The owners of a dormant quarry at the base of Sumas Mountain have applied to restart operations, but local residents have concerns after the last operator went bust.
But while neighbours are worried about the effects of blasting, the site’s new operators say they want to improve the site and repair the lingering danger caused by the last outfit that ran the quarry.
The quarry is visible from Highway 1 and directly across Quadling Road from Sumas River, the Barrowtown pump station and a boat launch.
The rock quarry was opened in 2007, but a work order suspension and business troubles closed the site in 2015. Joanna Grayston said her neighbours remember rocks raining down from above during the quarry’s operation.
She worries that the resumption of mining would bring similar dangers, disturb a pair of endangered Peregrine falcons and potentially harm the Barrowtown Pump Station.
“It’s such an incredible public safety issue,” she said.
Grayston, who has launched an online petition opposing the plan, said she was startled to find that mine plan said the quarry was two kilometres from the nearest home. A satellite image shows that Grayson’s house is one of at least a dozen that are located within 500 metres of the mine.
Brent Palmer, the manager of the site and a co-owner of a company involved in the project, said he understands residents worries, particularly given the past.
The previous operator, he said, “had so many mining infractions … that it was incredible.”
When the project went bust, the site was left in its current condition, with an exposed cliff face and rock that Palmer says regularly falls to the valley floor below. Palmer said the present owners were encouraged to take over and fix up the property.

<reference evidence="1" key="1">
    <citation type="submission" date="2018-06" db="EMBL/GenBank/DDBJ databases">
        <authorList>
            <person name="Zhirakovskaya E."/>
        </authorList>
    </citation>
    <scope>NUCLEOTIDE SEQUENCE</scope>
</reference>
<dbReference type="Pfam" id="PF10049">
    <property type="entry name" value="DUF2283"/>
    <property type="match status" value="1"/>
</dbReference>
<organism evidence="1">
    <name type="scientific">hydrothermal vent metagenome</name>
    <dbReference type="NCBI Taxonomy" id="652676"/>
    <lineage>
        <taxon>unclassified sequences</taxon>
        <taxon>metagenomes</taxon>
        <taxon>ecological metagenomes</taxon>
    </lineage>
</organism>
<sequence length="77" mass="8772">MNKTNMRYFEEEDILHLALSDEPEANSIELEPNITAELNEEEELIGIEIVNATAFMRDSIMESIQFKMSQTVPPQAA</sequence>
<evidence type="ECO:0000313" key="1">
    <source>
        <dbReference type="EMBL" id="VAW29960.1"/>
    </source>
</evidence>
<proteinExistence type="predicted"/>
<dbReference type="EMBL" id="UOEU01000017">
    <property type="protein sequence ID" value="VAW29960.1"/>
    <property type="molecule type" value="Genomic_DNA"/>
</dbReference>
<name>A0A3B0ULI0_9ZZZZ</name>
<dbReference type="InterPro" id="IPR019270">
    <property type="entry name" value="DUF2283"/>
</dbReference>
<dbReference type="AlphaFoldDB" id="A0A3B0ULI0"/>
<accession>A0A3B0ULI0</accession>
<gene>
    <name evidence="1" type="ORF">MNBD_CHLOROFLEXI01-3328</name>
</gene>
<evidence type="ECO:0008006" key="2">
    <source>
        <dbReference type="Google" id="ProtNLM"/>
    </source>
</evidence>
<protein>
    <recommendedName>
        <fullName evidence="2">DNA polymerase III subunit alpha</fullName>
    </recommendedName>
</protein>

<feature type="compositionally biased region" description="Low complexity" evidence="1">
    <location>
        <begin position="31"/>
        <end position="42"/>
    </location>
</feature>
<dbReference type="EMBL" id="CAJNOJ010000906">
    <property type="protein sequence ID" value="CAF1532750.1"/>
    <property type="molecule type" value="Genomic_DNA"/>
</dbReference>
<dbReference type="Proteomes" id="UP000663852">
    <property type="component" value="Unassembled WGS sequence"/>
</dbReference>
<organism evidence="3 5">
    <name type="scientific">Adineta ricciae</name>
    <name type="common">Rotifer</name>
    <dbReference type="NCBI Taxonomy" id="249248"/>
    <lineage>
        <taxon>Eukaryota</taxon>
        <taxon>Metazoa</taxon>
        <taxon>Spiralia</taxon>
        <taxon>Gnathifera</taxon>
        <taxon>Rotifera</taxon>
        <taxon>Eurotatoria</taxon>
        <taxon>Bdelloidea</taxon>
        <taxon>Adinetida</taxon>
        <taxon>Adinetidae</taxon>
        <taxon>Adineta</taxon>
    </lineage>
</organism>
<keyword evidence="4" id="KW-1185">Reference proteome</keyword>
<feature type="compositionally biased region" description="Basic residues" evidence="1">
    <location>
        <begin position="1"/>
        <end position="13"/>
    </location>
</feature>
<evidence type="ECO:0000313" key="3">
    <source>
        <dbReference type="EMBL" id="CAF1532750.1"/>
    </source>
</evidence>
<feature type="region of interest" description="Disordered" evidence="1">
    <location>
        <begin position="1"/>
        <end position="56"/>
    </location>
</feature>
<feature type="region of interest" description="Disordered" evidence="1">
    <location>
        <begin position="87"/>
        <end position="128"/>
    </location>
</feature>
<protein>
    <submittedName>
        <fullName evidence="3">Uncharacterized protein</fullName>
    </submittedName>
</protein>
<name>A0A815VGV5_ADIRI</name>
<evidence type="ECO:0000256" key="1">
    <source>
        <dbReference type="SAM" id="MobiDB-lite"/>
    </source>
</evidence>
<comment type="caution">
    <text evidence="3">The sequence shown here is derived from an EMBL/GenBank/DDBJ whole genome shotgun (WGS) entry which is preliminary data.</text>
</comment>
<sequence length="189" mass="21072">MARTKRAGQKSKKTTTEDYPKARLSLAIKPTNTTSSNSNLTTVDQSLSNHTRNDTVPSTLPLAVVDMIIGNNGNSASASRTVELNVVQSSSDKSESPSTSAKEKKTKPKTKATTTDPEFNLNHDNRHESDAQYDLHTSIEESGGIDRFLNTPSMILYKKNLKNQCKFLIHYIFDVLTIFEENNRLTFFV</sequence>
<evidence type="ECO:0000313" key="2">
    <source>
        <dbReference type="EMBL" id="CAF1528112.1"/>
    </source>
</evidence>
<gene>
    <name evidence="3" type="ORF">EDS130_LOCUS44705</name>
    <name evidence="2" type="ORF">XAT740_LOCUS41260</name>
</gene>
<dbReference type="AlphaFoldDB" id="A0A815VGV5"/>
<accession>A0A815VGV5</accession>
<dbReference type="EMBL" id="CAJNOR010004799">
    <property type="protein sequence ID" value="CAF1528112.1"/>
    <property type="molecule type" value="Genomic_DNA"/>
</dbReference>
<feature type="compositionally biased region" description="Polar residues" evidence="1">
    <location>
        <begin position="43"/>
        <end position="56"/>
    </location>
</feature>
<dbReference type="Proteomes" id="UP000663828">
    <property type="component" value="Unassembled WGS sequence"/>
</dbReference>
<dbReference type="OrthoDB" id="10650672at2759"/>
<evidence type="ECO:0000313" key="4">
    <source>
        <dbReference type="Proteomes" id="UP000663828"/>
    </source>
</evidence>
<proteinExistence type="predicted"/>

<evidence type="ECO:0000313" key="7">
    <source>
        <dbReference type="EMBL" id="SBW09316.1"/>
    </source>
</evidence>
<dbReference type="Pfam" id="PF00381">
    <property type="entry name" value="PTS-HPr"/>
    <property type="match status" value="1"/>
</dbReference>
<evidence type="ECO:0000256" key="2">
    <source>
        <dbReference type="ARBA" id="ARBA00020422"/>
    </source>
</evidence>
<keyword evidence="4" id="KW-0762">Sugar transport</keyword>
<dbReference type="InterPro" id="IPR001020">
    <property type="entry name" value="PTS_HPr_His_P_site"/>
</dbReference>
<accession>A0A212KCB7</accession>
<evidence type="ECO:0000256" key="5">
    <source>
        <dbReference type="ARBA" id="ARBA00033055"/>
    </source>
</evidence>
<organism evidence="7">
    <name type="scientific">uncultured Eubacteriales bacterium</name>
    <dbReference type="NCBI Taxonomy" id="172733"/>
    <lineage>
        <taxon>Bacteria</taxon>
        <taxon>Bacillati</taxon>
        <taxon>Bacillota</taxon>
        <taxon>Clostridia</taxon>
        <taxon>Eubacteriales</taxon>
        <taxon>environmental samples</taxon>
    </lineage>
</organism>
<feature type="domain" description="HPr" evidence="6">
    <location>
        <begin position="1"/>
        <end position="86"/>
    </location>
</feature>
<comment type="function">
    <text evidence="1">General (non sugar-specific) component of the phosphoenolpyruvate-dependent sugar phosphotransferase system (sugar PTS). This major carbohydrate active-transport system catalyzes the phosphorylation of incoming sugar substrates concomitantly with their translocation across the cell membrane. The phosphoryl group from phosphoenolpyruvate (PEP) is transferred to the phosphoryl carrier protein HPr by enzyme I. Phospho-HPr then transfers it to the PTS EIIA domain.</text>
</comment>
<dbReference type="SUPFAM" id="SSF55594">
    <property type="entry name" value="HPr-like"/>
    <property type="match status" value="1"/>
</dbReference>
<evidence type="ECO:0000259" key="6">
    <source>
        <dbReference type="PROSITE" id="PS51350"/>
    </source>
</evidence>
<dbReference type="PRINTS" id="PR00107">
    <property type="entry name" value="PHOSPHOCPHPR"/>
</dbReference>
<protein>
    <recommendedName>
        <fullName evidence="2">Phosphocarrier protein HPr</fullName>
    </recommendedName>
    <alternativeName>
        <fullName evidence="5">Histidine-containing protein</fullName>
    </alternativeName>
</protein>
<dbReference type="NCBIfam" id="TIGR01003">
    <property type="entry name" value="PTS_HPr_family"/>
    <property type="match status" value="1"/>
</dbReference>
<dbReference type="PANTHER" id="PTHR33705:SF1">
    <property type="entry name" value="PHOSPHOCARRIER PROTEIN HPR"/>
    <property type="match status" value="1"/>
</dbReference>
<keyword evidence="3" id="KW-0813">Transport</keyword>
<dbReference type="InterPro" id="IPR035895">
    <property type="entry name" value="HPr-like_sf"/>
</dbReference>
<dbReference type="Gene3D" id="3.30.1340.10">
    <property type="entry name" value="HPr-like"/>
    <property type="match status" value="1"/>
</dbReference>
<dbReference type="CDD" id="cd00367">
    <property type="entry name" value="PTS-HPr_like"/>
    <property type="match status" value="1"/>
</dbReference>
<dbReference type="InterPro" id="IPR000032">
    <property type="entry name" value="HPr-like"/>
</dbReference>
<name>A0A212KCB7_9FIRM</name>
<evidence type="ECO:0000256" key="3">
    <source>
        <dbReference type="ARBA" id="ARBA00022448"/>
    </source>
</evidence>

“It has to be finished and reclaimed,” he said. “You can’t leave a mine in that state of order.”
Palmer said the quarry would likely be operational for four or five years, with plans uncertain beyond that. He said the owners have commissioned several engineering reports for the site, including one that suggested that Quadling Road should be closed due to the danger currently posed by falling rock. That would cut off road access to five properties north and east of the pit. (Grayston and others are not convinced that the site is a danger if it remains undisturbed.)
Palmer also said new blasting rules are much more strict than in the past, with video monitoring of every explosion.
“You can’t have fly-rock leaving the site period,” he said. “They shut you right down.”
He also said there is no possible impact to Barrowtown, with previous monitoring showing that blasting at the quarry couldn’t be seismically detected at the site.
As for the distance from neighbours, Palmer said those measurements are taken from the centre of a property. However, satellite images suggest the nearest homes are within 600 metres from every point on the property.
The operators told the city that environmental consultants had provided guidance about working near bird’s nests in the quarry.
In order to begin extraction work, the quarry must receive a permit from Abbotsford council, which has previously expressed concern about mining work in the area.
Several years ago, one of the mine’s owners previously asked to explore a piece of land behind the pit for its gravel potential.
That proposal, though, was refused by the province and opposed by the City of Abbotsford, Sumas First Nation and the Fraser Valley Regional District.
The city itself listed nine concerns with that project, including the “potential to significantly increase the risk to the safe operation of the pump station facility and, in turn, the livelihood and safety of Sumas Prairie residents.”